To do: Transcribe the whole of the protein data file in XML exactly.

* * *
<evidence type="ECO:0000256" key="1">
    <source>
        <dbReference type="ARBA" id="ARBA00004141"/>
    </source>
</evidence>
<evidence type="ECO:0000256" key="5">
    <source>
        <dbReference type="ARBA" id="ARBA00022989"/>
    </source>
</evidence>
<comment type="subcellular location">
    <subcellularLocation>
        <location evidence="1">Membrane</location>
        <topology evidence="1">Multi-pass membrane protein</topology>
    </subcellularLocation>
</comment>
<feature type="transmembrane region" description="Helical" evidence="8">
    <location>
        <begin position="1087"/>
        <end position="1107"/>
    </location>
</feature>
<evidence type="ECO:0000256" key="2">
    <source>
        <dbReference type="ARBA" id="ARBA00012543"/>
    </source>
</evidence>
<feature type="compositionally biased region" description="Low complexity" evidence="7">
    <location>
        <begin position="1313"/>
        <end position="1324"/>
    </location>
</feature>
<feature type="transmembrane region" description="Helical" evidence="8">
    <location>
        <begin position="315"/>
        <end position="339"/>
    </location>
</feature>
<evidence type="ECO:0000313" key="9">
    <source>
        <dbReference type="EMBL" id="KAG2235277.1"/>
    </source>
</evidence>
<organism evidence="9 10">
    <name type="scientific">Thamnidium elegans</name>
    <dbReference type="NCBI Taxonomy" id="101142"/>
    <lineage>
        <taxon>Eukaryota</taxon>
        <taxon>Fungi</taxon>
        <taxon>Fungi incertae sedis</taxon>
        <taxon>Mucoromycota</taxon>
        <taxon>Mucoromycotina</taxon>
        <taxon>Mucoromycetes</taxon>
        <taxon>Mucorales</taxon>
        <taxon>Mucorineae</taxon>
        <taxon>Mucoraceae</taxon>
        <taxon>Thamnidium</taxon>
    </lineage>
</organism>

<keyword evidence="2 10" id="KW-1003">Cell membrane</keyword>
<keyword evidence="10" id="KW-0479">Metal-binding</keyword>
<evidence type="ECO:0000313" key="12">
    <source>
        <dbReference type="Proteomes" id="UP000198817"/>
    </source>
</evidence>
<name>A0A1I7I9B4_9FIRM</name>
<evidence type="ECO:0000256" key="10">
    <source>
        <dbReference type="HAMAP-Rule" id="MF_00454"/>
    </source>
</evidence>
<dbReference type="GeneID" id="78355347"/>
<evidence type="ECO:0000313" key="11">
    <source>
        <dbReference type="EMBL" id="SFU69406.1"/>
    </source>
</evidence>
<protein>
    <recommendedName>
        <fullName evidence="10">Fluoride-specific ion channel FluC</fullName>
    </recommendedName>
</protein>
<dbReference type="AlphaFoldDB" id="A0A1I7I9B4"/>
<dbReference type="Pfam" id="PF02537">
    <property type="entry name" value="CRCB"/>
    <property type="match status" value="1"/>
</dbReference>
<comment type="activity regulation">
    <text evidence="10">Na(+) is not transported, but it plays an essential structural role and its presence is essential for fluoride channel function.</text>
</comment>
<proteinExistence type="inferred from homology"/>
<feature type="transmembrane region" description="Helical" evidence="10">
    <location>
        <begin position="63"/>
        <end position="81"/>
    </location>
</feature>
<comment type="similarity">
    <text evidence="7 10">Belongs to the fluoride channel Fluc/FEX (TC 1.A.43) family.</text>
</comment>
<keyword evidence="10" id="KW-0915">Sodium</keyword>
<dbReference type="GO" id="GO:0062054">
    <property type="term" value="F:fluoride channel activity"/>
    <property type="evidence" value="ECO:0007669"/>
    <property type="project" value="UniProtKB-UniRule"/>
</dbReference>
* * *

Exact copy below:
<evidence type="ECO:0000256" key="1">
    <source>
        <dbReference type="ARBA" id="ARBA00004141"/>
    </source>
</evidence>
<evidence type="ECO:0000256" key="5">
    <source>
        <dbReference type="ARBA" id="ARBA00022989"/>
    </source>
</evidence>
<comment type="subcellular location">
    <subcellularLocation>
        <location evidence="1">Membrane</location>
        <topology evidence="1">Multi-pass membrane protein</topology>
    </subcellularLocation>
</comment>
<feature type="transmembrane region" description="Helical" evidence="8">
    <location>
        <begin position="1087"/>
        <end position="1107"/>
    </location>
</feature>
<evidence type="ECO:0000256" key="2">
    <source>
        <dbReference type="ARBA" id="ARBA00012543"/>
    </source>
</evidence>
<feature type="compositionally biased region" description="Low complexity" evidence="7">
    <location>
        <begin position="1313"/>
        <end position="1324"/>
    </location>
</feature>
<feature type="transmembrane region" description="Helical" evidence="8">
    <location>
        <begin position="315"/>
        <end position="339"/>
    </location>
</feature>
<evidence type="ECO:0000313" key="9">
    <source>
        <dbReference type="EMBL" id="KAG2235277.1"/>
    </source>
</evidence>
<organism evidence="9 10">
    <name type="scientific">Thamnidium elegans</name>
    <dbReference type="NCBI Taxonomy" id="101142"/>
    <lineage>
        <taxon>Eukaryota</taxon>
        <taxon>Fungi</taxon>
        <taxon>Fungi incertae sedis</taxon>
        <taxon>Mucoromycota</taxon>
        <taxon>Mucoromycotina</taxon>
        <taxon>Mucoromycetes</taxon>
        <taxon>Mucorales</taxon>
        <taxon>Mucorineae</taxon>
        <taxon>Mucoraceae</taxon>
        <taxon>Thamnidium</taxon>
    </lineage>
</organism>

<keyword evidence="2 10" id="KW-1003">Cell membrane</keyword>
<keyword evidence="10" id="KW-0479">Metal-binding</keyword>
<evidence type="ECO:0000313" key="12">
    <source>
        <dbReference type="Proteomes" id="UP000198817"/>
    </source>
</evidence>
<name>A0A1I7I9B4_9FIRM</name>
<evidence type="ECO:0000256" key="10">
    <source>
        <dbReference type="HAMAP-Rule" id="MF_00454"/>
    </source>
</evidence>
<dbReference type="GeneID" id="78355347"/>
<evidence type="ECO:0000313" key="11">
    <source>
        <dbReference type="EMBL" id="SFU69406.1"/>
    </source>
</evidence>
<protein>
    <recommendedName>
        <fullName evidence="10">Fluoride-specific ion channel FluC</fullName>
    </recommendedName>
</protein>
<dbReference type="AlphaFoldDB" id="A0A1I7I9B4"/>
<dbReference type="Pfam" id="PF02537">
    <property type="entry name" value="CRCB"/>
    <property type="match status" value="1"/>
</dbReference>
<comment type="activity regulation">
    <text evidence="10">Na(+) is not transported, but it plays an essential structural role and its presence is essential for fluoride channel function.</text>
</comment>
<proteinExistence type="inferred from homology"/>
<feature type="transmembrane region" description="Helical" evidence="10">
    <location>
        <begin position="63"/>
        <end position="81"/>
    </location>
</feature>
<comment type="similarity">
    <text evidence="7 10">Belongs to the fluoride channel Fluc/FEX (TC 1.A.43) family.</text>
</comment>
<keyword evidence="10" id="KW-0915">Sodium</keyword>
<dbReference type="GO" id="GO:0062054">
    <property type="term" value="F:fluoride channel activity"/>
    <property type="evidence" value="ECO:0007669"/>
    <property type="project" value="UniProtKB-UniRule"/>
</dbReference>